5. I agree with Jay on something happening when the trade became a profession. It seems to me that when it was a trade, more people practices it with integrity. And, though many lists of the principles of the profession and the ethics of the profession have been developed in the last 30 years, it seems to me that the corporate journalist media have developed them more to create the appearance of integrity and to explain why “In this case, that principle doesn’t apply” [similar to the way journalists have contributed to the erosion of the constitution and civil rights by NOT, as a group, raising any kind of fuss about it] than to actually live up to them. I put little of the blame on journalists as individuals. It is difficult to not live up to the unstated conditions of your employment, as Chris Boese shows us above.
This new publication from McCloskey is a précis of her widely read review of Thomas Piketty's Capital in the Twenty-First Century .
"For reasons I have never understood, people like to hear that the world is going to hell, and become huffy and scornful when some idiotic optimist intrudes on their pleasure. Yet pessimism has consistently been a poor guide to the modern economic world."
So What? Address at Denison University, 15 May 2015
McCloskey gave the commencement address at Denison University in Granville, Ohio, on May 15. Read it here. "We humans need the transcendent. I don’t mean we should need it, or that virtuous people need it, or any other conditional need. It just turns out that humans think a lot about the transcendent. A life without a belief beyond our normal lives is not fully human."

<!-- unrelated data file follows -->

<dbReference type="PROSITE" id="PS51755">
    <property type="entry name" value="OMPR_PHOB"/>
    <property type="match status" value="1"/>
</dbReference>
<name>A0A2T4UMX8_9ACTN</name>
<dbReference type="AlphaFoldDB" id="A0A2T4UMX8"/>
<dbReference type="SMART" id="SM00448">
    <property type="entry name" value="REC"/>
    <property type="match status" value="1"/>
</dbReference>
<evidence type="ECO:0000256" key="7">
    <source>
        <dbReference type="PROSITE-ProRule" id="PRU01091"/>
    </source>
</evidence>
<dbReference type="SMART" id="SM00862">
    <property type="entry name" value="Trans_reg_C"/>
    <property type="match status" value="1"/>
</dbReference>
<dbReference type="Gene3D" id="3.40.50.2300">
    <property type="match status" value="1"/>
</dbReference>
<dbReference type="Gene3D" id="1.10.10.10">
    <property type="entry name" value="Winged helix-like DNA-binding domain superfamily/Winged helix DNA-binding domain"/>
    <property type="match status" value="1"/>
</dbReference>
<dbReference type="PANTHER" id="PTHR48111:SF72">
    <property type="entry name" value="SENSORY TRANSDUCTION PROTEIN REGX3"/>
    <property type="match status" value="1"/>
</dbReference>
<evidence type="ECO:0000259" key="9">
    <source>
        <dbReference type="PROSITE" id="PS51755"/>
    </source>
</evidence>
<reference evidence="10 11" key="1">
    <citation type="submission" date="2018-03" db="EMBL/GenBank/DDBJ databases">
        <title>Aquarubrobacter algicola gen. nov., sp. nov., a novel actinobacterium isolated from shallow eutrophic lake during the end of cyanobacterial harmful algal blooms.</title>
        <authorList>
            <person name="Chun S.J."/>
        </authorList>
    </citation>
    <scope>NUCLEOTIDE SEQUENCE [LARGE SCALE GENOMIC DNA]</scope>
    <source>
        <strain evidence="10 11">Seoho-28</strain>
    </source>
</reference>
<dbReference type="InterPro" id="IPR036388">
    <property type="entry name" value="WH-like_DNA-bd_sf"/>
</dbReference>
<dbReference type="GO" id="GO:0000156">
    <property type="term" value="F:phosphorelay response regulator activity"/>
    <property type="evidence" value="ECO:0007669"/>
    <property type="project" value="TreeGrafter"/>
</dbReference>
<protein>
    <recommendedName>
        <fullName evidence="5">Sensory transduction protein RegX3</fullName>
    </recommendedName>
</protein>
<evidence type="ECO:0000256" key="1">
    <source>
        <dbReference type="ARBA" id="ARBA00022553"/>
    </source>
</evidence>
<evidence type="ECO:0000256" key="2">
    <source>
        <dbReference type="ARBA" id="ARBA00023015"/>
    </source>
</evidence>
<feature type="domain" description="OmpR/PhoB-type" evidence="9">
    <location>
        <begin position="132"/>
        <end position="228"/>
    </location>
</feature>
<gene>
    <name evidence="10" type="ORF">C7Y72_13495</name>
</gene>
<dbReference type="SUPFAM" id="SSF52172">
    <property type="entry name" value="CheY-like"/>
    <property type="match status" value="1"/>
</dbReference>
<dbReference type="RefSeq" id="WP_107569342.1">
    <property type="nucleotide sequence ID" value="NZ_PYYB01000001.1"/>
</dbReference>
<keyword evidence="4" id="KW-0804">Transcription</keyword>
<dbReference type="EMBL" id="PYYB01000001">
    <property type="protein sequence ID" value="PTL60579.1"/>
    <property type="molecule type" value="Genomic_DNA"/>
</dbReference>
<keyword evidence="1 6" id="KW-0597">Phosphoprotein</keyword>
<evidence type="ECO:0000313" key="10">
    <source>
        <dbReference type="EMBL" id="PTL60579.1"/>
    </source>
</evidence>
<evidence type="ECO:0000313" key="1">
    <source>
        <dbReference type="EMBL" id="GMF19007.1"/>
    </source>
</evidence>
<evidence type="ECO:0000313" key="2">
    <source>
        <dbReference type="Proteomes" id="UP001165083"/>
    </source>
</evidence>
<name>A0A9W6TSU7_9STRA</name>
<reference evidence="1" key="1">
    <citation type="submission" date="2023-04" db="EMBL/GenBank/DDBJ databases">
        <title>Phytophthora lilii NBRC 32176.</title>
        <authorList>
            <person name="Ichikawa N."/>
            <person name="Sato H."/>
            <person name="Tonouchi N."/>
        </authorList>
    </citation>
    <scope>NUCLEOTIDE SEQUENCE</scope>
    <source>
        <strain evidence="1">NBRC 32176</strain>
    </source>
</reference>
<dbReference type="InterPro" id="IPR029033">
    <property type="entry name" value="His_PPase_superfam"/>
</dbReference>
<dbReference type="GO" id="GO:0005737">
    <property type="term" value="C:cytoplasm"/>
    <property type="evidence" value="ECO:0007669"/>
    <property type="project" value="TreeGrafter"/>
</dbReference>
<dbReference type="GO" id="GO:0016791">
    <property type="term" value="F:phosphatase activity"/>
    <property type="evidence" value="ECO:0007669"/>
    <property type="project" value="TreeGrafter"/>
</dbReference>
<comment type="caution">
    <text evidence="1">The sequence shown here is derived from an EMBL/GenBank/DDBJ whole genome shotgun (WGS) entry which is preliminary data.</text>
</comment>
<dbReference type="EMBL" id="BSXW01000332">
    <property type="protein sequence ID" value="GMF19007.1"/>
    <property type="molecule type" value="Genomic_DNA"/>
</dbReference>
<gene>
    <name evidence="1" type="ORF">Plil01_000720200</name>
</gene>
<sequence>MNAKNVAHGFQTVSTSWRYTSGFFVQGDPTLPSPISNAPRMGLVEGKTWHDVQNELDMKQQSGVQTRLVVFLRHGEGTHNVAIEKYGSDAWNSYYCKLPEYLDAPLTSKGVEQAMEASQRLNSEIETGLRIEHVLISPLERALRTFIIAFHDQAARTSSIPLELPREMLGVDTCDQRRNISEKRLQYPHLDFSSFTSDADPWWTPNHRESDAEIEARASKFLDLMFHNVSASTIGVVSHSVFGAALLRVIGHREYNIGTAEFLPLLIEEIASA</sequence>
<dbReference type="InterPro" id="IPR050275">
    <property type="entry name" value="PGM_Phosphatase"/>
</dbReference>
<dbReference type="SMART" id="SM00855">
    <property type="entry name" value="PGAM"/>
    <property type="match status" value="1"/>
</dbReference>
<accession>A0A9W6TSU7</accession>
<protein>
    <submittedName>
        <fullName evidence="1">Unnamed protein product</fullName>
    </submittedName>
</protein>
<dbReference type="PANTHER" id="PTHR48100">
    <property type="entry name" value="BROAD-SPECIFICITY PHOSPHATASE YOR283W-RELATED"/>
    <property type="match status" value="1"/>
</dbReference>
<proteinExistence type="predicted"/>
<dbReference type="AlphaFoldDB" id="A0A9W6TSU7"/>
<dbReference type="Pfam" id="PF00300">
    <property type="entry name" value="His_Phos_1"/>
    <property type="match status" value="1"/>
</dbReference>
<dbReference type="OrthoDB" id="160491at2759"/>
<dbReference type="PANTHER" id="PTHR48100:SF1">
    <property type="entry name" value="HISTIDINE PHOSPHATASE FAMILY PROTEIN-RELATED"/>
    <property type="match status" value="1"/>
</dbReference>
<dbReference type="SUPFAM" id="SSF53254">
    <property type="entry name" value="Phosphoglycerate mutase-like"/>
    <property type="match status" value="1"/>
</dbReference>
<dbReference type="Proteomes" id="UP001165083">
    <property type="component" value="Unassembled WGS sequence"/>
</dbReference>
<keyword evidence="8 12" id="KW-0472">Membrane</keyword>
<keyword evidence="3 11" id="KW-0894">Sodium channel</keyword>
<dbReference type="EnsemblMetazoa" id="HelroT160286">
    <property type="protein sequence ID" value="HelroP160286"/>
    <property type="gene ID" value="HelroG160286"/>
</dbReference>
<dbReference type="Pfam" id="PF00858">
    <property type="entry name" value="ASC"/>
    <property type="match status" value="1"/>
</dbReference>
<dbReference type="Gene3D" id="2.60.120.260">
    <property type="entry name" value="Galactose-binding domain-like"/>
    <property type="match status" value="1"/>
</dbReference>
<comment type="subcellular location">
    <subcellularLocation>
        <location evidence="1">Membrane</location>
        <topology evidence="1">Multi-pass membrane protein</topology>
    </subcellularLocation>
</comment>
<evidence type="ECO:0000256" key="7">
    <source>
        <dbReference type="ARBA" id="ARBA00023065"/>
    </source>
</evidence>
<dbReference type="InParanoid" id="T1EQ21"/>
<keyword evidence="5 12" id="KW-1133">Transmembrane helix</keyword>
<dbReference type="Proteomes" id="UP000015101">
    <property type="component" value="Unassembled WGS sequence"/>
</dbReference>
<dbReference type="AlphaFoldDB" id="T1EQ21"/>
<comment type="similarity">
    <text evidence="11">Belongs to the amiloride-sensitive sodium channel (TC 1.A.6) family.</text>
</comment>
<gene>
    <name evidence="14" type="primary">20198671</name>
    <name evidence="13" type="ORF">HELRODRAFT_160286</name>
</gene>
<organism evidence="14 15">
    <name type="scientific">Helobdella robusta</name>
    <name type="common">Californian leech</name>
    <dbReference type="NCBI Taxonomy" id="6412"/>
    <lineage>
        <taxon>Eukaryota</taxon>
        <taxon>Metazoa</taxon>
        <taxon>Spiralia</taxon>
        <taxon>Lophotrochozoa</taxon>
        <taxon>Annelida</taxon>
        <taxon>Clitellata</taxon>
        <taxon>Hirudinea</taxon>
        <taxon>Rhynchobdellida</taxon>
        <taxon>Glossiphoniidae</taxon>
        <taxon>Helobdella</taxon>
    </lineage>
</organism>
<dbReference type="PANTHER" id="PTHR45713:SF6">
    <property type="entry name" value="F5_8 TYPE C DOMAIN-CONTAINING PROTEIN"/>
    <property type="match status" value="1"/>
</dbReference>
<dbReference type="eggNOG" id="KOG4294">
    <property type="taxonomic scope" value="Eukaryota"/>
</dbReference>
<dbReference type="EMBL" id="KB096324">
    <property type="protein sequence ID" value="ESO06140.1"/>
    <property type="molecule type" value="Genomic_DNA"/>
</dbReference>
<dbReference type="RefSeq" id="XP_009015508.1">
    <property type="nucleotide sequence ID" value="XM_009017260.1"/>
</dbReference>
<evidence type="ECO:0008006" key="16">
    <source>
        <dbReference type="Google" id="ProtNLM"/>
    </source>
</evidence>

McCloskey on Piketty Erasmus Journal for Philosophy and Economics (2014)
Deirdre McCloskey has published a review essay of Thomas Piketty's Capital in the Twenty-First Century in the latest issue of Erasmus Journal for Philosophy and Economics .
The first configuration is what I came to call the Vampires’ Castle. The Vampires’ Castle specialises in propagating guilt. It is driven by a priest’s desire to excommunicate and condemn, an academic-pedant’s desire to be the first to be seen to spot a mistake, and a hipster’s desire to be one of the in-crowd. The danger in attacking the Vampires’ Castle is that it can look as if – and it will do everything it can to reinforce this thought – that one is also attacking the struggles against racism, sexism, heterosexism. But, far from being the only legitimate expression of such struggles, the Vampires’ Castle is best understood as a bourgeois-liberal perversion and appropriation of the energy of these movements. The Vampires’ Castle was born the moment when the struggle not to be defined by identitarian categories became the quest to have ‘identities’ recognised by a bourgeois big Other.